Creating Connections Through Place-Based Learning

 

 

 

 

 

 

In advancing our mission, we strive to anchor all of our educational programs to nature. One great way is to lead the activities themselves in the natural world. Through place-based learning, our audiences are immersed in the content itself. Our school programs at Neary Lagoon and Pogonip are great examples. These terrific partnership programs with the City of Santa Cruz engage students in the natural world through real experiences in our own community’s open spaces. On these trips, important classroom concepts come alive for students, through direct and meaningful engagement in nature.

We also offer a variety of public programs anchored in nature, including our guided walks in local open spaces, our nature sketching classes and our DIY outdoor workshops. This month, we have several nature-based opportunities designed to build better understanding and appreciation of our local wonders.

On Nov. 11, Elise Knittle, Professor of Earth and Planetary Sciences at UC Santa Cruz, will lead a walk called “History in the Rocks: A Guided Hike of UCSC.” Professor Knittle will help us explore the geology of the campus and greater Santa Cruz area — geology that tells a fascinating story about the landscape and its relationship to the ocean hundreds of millions of years ago.

Just a week later, on Nov. 18, Kate Jaffe, a natural history and wilderness self-reliance youth educator in Santa Cruz, will join fellow artist Kris Nardello in leading a Natural Dye Workshop in the Museum’s garden. The workshop will demonstrate how to use plants, minerals and other materials from nature to dye fabric and make beautiful garments.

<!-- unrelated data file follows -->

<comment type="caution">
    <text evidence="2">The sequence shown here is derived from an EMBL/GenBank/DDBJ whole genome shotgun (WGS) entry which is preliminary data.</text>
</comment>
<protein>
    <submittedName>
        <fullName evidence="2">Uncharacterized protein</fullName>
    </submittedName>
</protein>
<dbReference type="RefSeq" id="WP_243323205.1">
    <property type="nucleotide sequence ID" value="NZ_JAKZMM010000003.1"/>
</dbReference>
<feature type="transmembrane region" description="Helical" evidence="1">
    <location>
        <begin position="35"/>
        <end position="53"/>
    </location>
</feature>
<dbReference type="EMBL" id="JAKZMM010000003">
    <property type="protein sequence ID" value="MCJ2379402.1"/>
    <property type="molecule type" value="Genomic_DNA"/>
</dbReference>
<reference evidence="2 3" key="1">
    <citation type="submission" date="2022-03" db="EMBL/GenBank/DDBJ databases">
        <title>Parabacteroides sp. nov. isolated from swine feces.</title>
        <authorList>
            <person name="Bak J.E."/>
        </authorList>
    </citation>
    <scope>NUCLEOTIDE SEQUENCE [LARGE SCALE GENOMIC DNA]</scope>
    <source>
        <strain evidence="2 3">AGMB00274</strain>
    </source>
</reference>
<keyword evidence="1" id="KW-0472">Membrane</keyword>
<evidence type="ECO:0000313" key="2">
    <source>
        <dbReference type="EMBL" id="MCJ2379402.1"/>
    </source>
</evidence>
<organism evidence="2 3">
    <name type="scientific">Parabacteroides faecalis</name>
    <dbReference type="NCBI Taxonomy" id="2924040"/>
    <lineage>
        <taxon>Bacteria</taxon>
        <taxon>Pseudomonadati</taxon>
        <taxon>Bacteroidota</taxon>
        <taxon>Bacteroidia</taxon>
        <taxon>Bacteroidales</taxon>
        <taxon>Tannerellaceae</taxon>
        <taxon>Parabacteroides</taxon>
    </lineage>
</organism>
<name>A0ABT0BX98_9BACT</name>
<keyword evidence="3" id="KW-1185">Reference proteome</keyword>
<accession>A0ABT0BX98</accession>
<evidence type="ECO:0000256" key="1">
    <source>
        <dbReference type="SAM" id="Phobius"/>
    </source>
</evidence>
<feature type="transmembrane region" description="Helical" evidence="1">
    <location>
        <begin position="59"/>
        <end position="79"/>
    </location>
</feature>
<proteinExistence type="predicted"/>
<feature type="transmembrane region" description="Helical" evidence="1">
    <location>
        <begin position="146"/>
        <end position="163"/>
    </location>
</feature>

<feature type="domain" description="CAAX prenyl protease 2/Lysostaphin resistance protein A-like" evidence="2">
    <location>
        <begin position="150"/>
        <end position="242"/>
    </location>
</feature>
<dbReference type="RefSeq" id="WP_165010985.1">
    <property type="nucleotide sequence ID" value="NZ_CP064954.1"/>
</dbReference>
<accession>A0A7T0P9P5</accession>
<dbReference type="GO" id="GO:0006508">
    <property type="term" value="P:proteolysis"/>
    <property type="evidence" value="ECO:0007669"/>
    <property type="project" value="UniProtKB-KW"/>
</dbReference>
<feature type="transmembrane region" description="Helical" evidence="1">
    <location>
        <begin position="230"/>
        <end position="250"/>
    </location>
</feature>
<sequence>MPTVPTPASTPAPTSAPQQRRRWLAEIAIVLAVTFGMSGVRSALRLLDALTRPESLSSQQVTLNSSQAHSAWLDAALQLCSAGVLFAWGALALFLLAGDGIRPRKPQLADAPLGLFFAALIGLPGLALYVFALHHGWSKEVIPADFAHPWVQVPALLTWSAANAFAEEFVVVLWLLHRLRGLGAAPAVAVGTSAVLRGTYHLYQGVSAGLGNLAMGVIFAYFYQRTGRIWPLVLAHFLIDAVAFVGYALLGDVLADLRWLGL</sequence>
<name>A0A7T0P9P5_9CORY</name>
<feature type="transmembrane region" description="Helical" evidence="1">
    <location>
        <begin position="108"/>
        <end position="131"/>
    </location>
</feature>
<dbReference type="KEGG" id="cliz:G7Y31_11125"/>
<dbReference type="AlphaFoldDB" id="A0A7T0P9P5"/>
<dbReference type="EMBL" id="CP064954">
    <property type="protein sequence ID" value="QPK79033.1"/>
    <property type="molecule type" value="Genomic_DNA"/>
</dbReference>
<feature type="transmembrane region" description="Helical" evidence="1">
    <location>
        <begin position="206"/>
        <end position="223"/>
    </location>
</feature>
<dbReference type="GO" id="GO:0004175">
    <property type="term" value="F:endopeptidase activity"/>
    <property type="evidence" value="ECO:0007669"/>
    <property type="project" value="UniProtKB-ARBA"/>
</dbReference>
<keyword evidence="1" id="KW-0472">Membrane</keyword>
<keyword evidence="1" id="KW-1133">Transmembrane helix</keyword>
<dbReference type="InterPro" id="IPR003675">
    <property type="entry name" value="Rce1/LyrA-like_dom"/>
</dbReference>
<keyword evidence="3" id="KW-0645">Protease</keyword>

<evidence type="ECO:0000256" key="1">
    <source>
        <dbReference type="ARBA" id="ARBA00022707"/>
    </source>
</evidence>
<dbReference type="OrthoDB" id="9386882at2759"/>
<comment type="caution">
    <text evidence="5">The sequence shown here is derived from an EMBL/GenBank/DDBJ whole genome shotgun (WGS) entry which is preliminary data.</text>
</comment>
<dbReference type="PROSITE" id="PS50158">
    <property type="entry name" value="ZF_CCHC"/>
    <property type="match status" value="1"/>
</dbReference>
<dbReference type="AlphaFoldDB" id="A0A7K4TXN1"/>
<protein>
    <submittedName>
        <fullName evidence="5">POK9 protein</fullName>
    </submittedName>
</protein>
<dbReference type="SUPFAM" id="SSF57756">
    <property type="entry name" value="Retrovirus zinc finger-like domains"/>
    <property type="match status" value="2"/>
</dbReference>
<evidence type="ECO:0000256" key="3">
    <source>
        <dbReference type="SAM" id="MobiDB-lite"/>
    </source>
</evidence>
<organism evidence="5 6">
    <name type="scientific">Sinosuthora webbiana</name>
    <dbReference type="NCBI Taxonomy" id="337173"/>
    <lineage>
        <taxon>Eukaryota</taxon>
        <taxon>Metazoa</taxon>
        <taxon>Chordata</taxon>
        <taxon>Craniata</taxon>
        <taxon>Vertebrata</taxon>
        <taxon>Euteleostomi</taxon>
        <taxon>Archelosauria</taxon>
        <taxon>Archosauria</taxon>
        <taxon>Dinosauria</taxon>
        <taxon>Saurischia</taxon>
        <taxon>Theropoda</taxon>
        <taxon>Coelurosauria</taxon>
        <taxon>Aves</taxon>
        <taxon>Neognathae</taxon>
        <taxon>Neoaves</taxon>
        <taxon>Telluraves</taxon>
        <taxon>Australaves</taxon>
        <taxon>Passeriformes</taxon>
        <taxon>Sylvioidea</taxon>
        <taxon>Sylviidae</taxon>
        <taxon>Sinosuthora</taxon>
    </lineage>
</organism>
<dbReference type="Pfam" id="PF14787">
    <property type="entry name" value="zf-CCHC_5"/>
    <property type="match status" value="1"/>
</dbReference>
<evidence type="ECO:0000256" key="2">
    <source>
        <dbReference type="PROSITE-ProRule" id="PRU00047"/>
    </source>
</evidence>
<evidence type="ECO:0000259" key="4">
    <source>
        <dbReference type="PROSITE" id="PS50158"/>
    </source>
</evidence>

And for Family-level and above Members, Education Director Felicia Van Stolk will lead a special tide pool walk at Bean Hollow in Pescadero this Saturday, Nov. 4. It will be a fun opportunity to learn about intertidal life in its natural habitat, right at the edge of the Bay.

I hope that you will join us for one — or all! — of these upcoming learning adventures. Each will provide an interesting new way to examine the world around us.

Thank you,

Heather Moffat McCoy
Executive Director

October 2017: Revealing History Through Geology

As a young undergraduate, I fell in love with science when I first learned to read rocks. There was something so amazing to me about being able to examine a cliff’s rocky layers and to use my knowledge of geology and paleontology to reconstruct the story within them. That revelation opened a whole new world to me—one brimming with stories to learn. Mountains told of tremendous uplift in their folds and faults. Fossils told of ancient oceans now far from any shore. Throughout its long history, our landscape has seen many changes, some dramatic, some minuscule; and the field of geology helps us to interpret those patterns and their underlying processes, thereby revealing the stories within.